Family holidays 2015: Celebrate the new Jurassic Park film with a dinosaur hunt in Canada

And try camping without the tents in southern France or Ibiza without the clubs

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The Independent Travel

With a snarl and a roar, the outlandish concept of reanimated giant lizards will return to cinema screens in June with the fourth instalment of the Jurassic Park series, Jurassic World. These far-fetched movies do not usually enthral critics, but are always a colossal boost to the profile of every child's favourite toothsome extinct creature, the dinosaur.

However, if you want to show an excited five-year-old the real thing, forget the Hawaiian islands of Oahu and Kauai (where these scaly tales have been filmed), and visit Alberta (travelalberta.co.uk).

The southern "Badlands" of this westerly Canadian province can claim a vast concentration of dinosaur remains (largely from the Late Cretaceous period, when the region was overrun with snap-jawed predators). Dinosaur Provincial Park (001 403 378 4342; albertaparks.ca), near Brooks, is a Unesco World Heritage Site where more than 500 specimens and some 40 species have been found. The Royal Tyrrell Museum (001 403 823 7707; tyrrellmuseum.com; C$13/£7) in Drumheller is home to 130,000 fossils and skeletons, including Tyrannosaurus rex and Albertosaurus bones. A week's package of flights (Heathrow to Calgary) and car hire for a family of four in August costs £4,643 in total through British Airways Holidays (0844 493 0758; ba.com/holidays).

If a North American road trip seems like nirvana, this could also be a year to abandon the theme parks of Florida for something wilder. Grand American Adventures (0333 999 7961; grandamericanadventures.com) is launching a new-for-2015 North Eastern Family Discovery trip which dips into spectacular places on either side of the Canada-United States border. Aimed at parents travelling with children, this winding road trip ticks off places as disparate as Montreal, Algonquin Provincial Park (a wonderland of rivers and forest in Ontario) and the Green Mountains of Vermont. It costs from £2,109 per person in July and August, with flights.

But if long miles on the road sound exhausting, there is always the prospect of camping in France. The twist is that you do not have to sleep in anything as rudimentary as a tent. Eurocamp (0844 406 0552; eurocamp.co.uk) is introducing its Aspect accommodation to three more locations in 2015. These sturdy structures make the threat of rain obsolete – being kitted out with two or three bedrooms, bathrooms, deck spaces, dishwashers and wi-fi. They will now be available at La Garangeoire in the Vendée, La Baume, near Fréjus in Provence-Cote d'Azur, and La Sirene, close to Perpignan. A week at the latter – which is also a perfect base for a dash to Barcelona (120 miles south) – in May, staying in a three-bedroom Aspect holiday home, costs from £791, excluding travel costs.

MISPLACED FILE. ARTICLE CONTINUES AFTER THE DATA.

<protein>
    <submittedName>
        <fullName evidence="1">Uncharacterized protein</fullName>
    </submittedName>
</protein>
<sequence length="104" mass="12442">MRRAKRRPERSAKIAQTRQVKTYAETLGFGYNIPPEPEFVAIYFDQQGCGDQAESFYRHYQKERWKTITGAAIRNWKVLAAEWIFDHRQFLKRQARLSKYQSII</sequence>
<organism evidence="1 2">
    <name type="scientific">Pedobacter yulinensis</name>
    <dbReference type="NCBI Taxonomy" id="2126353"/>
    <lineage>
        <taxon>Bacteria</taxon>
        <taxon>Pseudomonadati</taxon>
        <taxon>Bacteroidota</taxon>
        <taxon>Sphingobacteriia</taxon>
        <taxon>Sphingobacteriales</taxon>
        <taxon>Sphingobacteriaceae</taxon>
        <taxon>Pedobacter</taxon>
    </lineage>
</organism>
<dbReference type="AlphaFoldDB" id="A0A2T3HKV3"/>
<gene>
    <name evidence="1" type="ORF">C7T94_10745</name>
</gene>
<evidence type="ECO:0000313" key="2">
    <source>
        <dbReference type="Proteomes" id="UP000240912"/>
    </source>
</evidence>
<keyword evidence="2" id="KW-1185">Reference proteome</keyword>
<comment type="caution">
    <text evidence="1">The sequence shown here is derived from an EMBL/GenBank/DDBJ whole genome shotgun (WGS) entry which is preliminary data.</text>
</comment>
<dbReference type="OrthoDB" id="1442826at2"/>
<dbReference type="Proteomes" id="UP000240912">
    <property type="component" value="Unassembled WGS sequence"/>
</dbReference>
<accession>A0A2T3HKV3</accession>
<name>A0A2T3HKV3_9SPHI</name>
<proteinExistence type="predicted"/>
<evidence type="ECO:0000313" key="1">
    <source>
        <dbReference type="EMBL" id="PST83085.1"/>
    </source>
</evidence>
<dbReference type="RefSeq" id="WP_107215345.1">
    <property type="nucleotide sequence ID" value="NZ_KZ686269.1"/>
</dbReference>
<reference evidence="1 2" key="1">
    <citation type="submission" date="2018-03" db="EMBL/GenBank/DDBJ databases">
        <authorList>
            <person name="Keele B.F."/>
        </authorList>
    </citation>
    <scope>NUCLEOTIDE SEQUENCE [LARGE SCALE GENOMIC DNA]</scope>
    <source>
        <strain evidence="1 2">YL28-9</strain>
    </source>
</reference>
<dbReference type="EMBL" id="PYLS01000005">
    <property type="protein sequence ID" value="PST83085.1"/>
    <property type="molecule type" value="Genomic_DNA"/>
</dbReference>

Ibiza (ibiza.travel) rarely emphasises its suitability for children, but the Spanish island makes a play for family visitors in May when the Grand Palladium White Island Resort (00 34 971 926 486; palladiumhotelgroup.com) rises on the shore at Playa d'en Bossa, in the south of the island. This five-star debutante will have 430 rooms and suites, two pools, and kids' clubs aimed at youngsters and teenagers (as well as Zentropia, a spa refuge for adults). Junior Suites (big enough for a family of four) will start at €367 a night, all-inclusive.

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Grand Palladium White Island Resort

Of course, a seaside holiday does not have to involve some sun-swaddled stretch of the Mediterranean. It might also mean Ramsgate. The Kent town (visitkent.co.uk) will soon be the latest beneficiary of the Landmark Trust's (01628 825 925; landmarktrust.org.uk) tireless campaign to salvage derelict properties of cultural significance – the trust is also celebrating its 50th anniversary next year with a programme of events. St Edward's Presbytery, a Grade I-listed Gothic revival property – a wondrous pile of wide fireplaces and dark majesty, confected in 1850 by the Victorian architect Augustus Pugin – will be available as a self-catering bolthole for up to four people. Prices are yet to be confirmed, but restoration work is likely to be finished by autumn, in time for spooky Halloween breaks.

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